The American Express loyalty program is one of the most popular credit card rewards programs, competing with Chase Ultimate Rewards and CitiThankYou Rewards. That’s because American Express points are easy to earn and flexible to use.
You can earn points with any eligible American Express card, such as B. American Express’ Platinum Card®, American Express® Gold Card, or American Express’ The Blue Business® Plus Credit Card. You earn points on all purchases you make with your card, as well as bonus points for certain categories of purchases (which vary by card). You can then redeem your points for gift cards, store credits, travel, merchandise, American Express airline and hotel partner transfers, and more.
Before you apply for a card to earn American Express Membership Rewards points, you might be wondering: Do American Express points expire?
Will you lose American Express points?
American Express Membership Rewards points have no expiration date, and there’s no limit to how many points you can earn. However, you may lose points under certain circumstances, as detailed in the Membership Rewards Program Terms and Conditions:
Your account will be terminated
If you cancel your American Express spending card or checking account and do not have at least one other eligible linked American Express card, you will lose all points earned. But there is one exception: If you cancel your American Express Corporate Card, you can redeem points for up to 30 days after canceling your account.
On the other hand, American Express reserves the right to terminate your card or checking account for any reason, including inactivity, death, insolvency or bankruptcy. You will not lose points if your account is cancelled in error. However, if your card is cancelled due to inactivity, you must use your points within 90 days if you do not want them to expire.
You delay payment
If you do not pay the minimum amount due on your credit card statement, you will lose any American Express points earned on that American Express card during that billing cycle. However, lost points can be made up in this way. To do this, you must:
- Pay any money you owe.
- Contact American Express within 12 months of the applicable billing cycle to claim your points.
- You must pay a fee of $35 for each account and billing cycle for which you claim lost points.
As a best practice — not only to keep your American Express points, but to keep your balance in good shape and avoid penalties — be sure to pay your credit card bills in full and on time.
You are abusing the loyalty program
American Express may suspend or revoke your points or terminate your account if American Express believes you have engaged in or attempted to engage in “abuse, misappropriation, or gambling in connection with the earning or use of points.”
You have a negative score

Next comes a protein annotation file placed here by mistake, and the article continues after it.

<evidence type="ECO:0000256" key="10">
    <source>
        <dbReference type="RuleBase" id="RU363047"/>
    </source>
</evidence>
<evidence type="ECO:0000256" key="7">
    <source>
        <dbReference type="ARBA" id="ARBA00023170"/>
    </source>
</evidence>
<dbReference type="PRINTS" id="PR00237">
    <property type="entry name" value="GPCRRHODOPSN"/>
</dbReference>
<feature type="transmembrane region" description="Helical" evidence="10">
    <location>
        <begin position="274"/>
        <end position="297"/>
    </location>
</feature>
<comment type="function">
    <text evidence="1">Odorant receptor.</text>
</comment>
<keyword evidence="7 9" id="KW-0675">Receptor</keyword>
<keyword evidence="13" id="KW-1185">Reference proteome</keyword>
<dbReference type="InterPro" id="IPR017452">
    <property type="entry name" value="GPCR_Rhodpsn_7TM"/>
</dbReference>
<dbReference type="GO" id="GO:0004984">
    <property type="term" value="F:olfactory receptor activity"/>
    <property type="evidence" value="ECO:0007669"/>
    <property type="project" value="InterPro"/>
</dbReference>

- Revoke your points for abuse
- Returned a purchase but you do not have enough points in your account to cover the point chargeback
- You have received a point award in error and you do not have enough points in your account to pay for cancellation points.
In this case, any points you collect in the future will be credited to your points balance first. Once you reach a positive balance, you can use your points again.
Your business card is blocked
If your American Express Corporate Card is frozen for any reason – such as B. insolvency or bankruptcy – American Express will also suspend your ability to use American Express points. Once the suspension is lifted, you will regain your points.
Don’t Lose Your Points – What to Do Before Closing Your American Express Account
If you want to close a credit card that earns American Express Membership Rewards points, you should first make sure you have another credit card that can earn points through this program. This is because, according to the terms and conditions of American Express, if you close your card account and do not have another credit card worthy of the same type of rewards, you will lose your unused American Express points.
For this reason, many consumers apply for the annual fee-free American Express Membership Rewards card before switching off premium cards like American Express Platinum or American Express Gold. For example, if you sign up first with a free card such as the American Express Blue Business Plus Credit Card or Blue Cash Everyday® Card, you can maintain your points balance after closing other credit card accounts.
As a final note, make sure your American Express Membership Rewards points don’t expire before you have a chance to redeem them. According to a recent review by The Points Guy, each point you earn through this program is worth about 2 cents when redeemed for travel with a transfer partner. Therefore, these points are more valuable than many other reward currencies you can earn with your credit card.
Although American Express Membership Rewards points do not expire, you may lose earned points under certain circumstances. Make sure these situations don’t apply to you by paying your bills on time and in full, keeping your account active, and adhering to the terms and conditions of American Express.
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